I’m not sure what this exactly means for most of my readers, but I thought it was interesting:
I read somewhere that when asked to count in their minds, people count in one of two ways. It’s my understanding that the majority do so verbally, sounding out the words in their minds. But some people count visually, by visualising the numbers, picturing them scroll past on a tape, for example.
Those that verbalise couldn’t simultaneously do another verbal task, while the visualisers couldn’t do another visual task, suggesting that separate parts of the brain were involved, and occupied by counting.
I don’t quite understand this entirely, but it appears a company has set up a bunch of legos that can be imported as calendar entries in Google Calendar. Quite interesting!
The system works by taking a picture with your smart phone, and then loading it into some software they custom coded that reads the grid and colors to create a calendar matrix. Then, they upload that to Google Calendar for you. The company has plans to make the code public.
The software is custom code written using openFrameworks and openCV to read contours of the Legos. The code looks for the three long boards, for each month, and then splits the entire image into little blocks for each day. The actual calendar was designed to be as machine readable as possible (hence the wee white strips between each day). The software then uses a known pattern on the left side of each month row to calibrate for each colour, that was so they can get around different cameras, white balances and light conditions.
This beautiful walnut clock is made from a solid piece of Walnut which is then fitted with a solid American Made mechanism and brass accents. The three brass “O”s live in the three position. This clock wants to be in your living room, whether your style is vintage modern, mid-century, or soho chic.
features a uniform grid of 110 letters, which it uses to display phrases like “It is half past nine” whenever you press the side-mounted stainless steel button. Other features include a square brushed stainless steel casing in natural or black, the ability to show the calendar day or seconds — with two and three presses of the single button, respectively — and a rubber or leather strap.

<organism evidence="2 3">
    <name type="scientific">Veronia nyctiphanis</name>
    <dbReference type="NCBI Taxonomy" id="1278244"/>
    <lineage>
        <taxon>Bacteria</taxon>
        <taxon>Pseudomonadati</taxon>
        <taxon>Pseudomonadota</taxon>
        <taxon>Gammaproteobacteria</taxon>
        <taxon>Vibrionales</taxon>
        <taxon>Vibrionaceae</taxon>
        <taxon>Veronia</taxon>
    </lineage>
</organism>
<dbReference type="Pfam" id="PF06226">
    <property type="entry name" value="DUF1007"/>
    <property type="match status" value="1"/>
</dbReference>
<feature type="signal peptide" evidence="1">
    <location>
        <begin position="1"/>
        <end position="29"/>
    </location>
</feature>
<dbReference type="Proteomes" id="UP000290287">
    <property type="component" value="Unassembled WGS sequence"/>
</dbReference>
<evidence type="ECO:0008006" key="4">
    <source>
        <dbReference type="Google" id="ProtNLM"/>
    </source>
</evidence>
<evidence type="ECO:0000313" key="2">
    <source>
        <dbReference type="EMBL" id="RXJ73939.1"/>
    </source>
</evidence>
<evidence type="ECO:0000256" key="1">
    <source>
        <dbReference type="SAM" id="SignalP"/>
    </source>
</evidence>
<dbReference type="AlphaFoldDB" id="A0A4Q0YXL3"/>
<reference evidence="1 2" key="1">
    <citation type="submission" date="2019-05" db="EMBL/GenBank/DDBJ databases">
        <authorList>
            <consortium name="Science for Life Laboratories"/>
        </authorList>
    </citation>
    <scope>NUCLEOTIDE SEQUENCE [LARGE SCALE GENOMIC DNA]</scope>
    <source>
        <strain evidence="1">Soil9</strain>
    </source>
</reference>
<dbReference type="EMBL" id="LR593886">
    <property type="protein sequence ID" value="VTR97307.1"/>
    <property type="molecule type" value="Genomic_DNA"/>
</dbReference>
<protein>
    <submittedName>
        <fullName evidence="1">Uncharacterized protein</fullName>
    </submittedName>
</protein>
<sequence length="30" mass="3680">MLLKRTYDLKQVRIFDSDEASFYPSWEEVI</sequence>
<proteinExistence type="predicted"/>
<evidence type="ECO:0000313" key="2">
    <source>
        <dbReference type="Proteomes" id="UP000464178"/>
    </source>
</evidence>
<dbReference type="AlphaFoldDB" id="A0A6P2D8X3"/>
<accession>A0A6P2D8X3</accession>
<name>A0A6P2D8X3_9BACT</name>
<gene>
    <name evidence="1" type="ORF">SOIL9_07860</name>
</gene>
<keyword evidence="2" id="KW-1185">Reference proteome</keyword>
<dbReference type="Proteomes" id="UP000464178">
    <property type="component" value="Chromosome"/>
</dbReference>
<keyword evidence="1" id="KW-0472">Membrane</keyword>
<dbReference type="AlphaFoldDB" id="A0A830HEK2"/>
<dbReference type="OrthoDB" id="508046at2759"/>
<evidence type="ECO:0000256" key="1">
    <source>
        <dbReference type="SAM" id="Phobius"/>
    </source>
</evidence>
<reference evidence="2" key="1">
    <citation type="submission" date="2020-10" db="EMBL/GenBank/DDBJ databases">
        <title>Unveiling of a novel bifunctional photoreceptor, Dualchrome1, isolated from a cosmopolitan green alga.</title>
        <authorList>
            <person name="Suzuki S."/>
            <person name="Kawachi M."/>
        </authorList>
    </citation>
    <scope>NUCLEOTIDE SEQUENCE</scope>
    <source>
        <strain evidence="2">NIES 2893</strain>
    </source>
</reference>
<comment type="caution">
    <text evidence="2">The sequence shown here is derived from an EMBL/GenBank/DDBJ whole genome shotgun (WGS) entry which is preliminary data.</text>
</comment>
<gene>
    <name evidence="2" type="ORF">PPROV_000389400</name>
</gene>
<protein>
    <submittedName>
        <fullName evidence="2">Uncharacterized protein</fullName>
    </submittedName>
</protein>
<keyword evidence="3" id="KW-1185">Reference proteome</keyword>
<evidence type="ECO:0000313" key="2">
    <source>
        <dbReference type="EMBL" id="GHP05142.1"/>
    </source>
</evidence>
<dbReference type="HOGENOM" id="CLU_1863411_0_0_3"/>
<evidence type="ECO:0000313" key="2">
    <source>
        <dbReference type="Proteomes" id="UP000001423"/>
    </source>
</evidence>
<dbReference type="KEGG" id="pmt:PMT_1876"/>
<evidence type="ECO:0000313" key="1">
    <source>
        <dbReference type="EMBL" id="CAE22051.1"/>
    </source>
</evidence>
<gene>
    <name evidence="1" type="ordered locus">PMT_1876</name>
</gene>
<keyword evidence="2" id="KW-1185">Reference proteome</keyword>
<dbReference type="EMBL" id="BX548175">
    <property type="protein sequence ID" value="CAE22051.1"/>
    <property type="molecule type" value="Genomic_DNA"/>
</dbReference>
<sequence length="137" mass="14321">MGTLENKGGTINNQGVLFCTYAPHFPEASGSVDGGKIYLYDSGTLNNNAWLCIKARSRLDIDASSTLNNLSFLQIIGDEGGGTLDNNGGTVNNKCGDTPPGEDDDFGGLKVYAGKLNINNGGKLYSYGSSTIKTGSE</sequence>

If you don’t have a calendar on hand, here’s an easy way to figure out which months have 31 days and which have 30:
Count the months on your knuckles and the grooves between your knuckles. Leave out your thumb knuckle.
Every month that lands on a knuckle is 31 days, every month that lands on a groove between knuckles is 30 days (or 28 for February).
Starting with your forefinger’s knuckle:
1st knuckle: Jan (31 days)
Groove: Feb (28 or 30 days)
2nd knuckle: March (31 days)
Groove: April (30 days)
3rd Knuckle: May (31 days)
Groove: June (30 days)
4th Knuckle: July (31 days)
Returning to first knuckle (the forefinger, remember–skip the thumb knuckle)
1st Knuckle: August (31 days)
Groove: September (30 days)
2nd Knuckle: October (31 days)
Groove: November (30 days)
3rd Knuckle: December (31 days)
Instead of moving right to left by starting with your forefinger, you could also start with your pinkie’s knuckle and move left to right. Still works out the same.
Just had lunch with Sunny Thaper and noticed he had a cool looking watch. Turns out it’s a Nooka watch. He has the one pictured below (only in white). They do some neat stuff with visualizations of time… as you can see in this picture. Each row represents 30 minutes of the day.